Nielsen Clears Regulatory Hurdle for Arbitron Merger

Global information and measurement company Nielsen Holdings (NYSE: NLSN  ) announced on Friday that it has reached an agreement with the FTC regarding its acquisition of rival researcher Arbitron (UNKNOWN: ARB.DL  ) . With that hurdle cleared, and pending completion of customary closing conditions, Nielsen expected the deal to close on Sept. 30.

Nielsen announced last Dec. 17 that it wanted to buy Arbitron for $48 a share, or $1.3 billion, cash, plus some minor debt financing. It expects the merger will add $0.26 to adjusted net income per share in the first full year of operations, and $0.32 of accretion to adjusted net income per share after the second year, reflecting an incremental $0.06 in the second year.

Saying the company was glad to have the regulatory approval process behind it and that the agreement reached with the agency is "highly acceptable," Nielsen CEO David Calhoun said, "We are looking forward to providing all of the benefits of the combined company to our new clients in the radio industry and their advertisers, driving incremental value for them as well as our shareholders."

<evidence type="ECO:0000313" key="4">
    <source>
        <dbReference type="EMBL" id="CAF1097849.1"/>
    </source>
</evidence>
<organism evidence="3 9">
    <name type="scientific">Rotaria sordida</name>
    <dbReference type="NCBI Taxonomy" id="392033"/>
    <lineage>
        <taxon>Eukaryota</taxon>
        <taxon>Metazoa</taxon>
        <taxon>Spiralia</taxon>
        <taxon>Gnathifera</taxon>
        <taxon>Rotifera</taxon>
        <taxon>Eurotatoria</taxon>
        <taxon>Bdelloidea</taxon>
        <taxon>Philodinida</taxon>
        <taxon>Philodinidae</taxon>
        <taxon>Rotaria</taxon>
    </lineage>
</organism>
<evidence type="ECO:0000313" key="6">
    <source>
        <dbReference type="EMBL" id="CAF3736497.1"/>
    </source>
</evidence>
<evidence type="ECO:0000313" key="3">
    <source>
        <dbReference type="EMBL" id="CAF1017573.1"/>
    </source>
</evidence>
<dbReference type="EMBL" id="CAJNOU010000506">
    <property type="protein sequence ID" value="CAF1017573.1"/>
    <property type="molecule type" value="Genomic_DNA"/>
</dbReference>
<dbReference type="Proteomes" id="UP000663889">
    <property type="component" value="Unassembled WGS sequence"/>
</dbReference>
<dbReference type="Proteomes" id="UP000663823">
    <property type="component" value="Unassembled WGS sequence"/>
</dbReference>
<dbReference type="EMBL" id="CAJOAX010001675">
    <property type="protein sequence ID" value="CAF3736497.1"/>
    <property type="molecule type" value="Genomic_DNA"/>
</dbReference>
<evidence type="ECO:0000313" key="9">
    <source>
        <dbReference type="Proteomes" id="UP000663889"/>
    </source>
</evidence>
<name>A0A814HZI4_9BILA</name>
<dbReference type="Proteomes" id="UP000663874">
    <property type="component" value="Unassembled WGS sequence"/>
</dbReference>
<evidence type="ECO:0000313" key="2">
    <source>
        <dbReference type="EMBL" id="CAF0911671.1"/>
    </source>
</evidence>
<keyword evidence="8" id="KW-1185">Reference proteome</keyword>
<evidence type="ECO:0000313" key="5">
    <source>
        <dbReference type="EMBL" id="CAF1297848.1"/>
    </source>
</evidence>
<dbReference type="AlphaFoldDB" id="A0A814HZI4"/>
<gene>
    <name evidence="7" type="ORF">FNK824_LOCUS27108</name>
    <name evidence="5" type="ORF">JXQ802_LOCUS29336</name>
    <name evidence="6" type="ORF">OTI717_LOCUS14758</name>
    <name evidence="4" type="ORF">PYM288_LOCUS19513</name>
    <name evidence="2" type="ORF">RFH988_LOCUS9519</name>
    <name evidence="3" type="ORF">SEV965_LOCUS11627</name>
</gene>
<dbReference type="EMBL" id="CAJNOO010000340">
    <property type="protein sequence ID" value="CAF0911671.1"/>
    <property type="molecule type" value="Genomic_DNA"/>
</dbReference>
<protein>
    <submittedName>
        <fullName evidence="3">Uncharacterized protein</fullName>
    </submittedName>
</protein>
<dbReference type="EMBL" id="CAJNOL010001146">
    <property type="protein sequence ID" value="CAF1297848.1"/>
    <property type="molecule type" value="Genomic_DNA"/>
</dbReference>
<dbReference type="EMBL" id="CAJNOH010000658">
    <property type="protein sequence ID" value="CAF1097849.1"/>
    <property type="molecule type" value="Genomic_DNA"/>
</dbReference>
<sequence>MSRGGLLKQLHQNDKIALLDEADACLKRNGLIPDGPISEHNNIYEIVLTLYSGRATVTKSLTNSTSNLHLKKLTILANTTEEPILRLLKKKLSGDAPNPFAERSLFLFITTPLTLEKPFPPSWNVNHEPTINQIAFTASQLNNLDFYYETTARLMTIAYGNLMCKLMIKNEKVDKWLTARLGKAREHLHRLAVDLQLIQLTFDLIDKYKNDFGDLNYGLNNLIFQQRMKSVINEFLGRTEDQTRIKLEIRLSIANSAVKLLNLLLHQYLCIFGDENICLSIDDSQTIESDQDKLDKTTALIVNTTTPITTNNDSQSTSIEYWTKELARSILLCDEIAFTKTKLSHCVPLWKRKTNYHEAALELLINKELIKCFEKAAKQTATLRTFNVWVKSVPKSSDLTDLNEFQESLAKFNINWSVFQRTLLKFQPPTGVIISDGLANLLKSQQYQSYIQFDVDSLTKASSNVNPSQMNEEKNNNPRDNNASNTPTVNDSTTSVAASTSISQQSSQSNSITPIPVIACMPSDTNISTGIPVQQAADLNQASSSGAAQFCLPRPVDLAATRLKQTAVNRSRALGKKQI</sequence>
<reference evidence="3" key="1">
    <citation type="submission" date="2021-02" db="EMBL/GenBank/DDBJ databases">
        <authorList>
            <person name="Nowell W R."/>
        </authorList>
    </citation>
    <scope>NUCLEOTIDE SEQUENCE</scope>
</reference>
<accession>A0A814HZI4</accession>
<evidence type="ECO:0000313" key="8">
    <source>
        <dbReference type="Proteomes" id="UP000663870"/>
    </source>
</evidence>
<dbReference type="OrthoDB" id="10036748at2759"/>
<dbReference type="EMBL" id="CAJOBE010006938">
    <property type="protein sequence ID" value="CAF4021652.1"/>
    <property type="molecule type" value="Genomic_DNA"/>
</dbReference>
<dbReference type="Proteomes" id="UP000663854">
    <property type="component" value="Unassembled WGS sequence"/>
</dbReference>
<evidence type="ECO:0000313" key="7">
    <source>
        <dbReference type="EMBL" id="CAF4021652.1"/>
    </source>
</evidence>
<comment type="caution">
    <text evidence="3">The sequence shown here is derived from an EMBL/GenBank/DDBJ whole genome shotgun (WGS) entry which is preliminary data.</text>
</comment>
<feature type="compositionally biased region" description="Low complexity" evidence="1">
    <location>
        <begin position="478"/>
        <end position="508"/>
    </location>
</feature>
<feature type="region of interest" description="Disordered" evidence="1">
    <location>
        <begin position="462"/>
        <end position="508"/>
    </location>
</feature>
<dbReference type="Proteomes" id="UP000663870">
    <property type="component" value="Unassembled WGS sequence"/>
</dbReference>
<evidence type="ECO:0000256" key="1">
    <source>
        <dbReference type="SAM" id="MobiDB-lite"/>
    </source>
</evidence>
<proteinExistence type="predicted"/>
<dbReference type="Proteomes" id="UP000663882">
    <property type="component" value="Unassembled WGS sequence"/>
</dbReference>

The consent decree issued by the FTC says the agreement Arbitron had reached with ESPN and comScore (NASDAQ: SCOR  ) last September to measure TV, radio, PC, mobile, and tablet engagement can remain in place, but if a third-party vendor comes along and agrees to a licensing deal, Nielsen would give them access to Arbitron PPM and related data, as well as software and technology currently being used in the ESPN project solely to measure the cross-platform data. This agreement will remain in place for eight years. 

Nielsen believes adding Arbitron to its stable will allow it to more broadly measure what consumers are watching and listening to around the world, as well as to delve deeper into the preferences of multicultural audiences in the United States.

The combined company will expand advertising effectiveness for radio clients and be better able to solve for unmeasured areas of media consumption, such as streaming audio and out-of-home. Because cross-platform measurement is still in its infancy, Nielsen will now have the opportunity to put its stamp on what the outcome will be.


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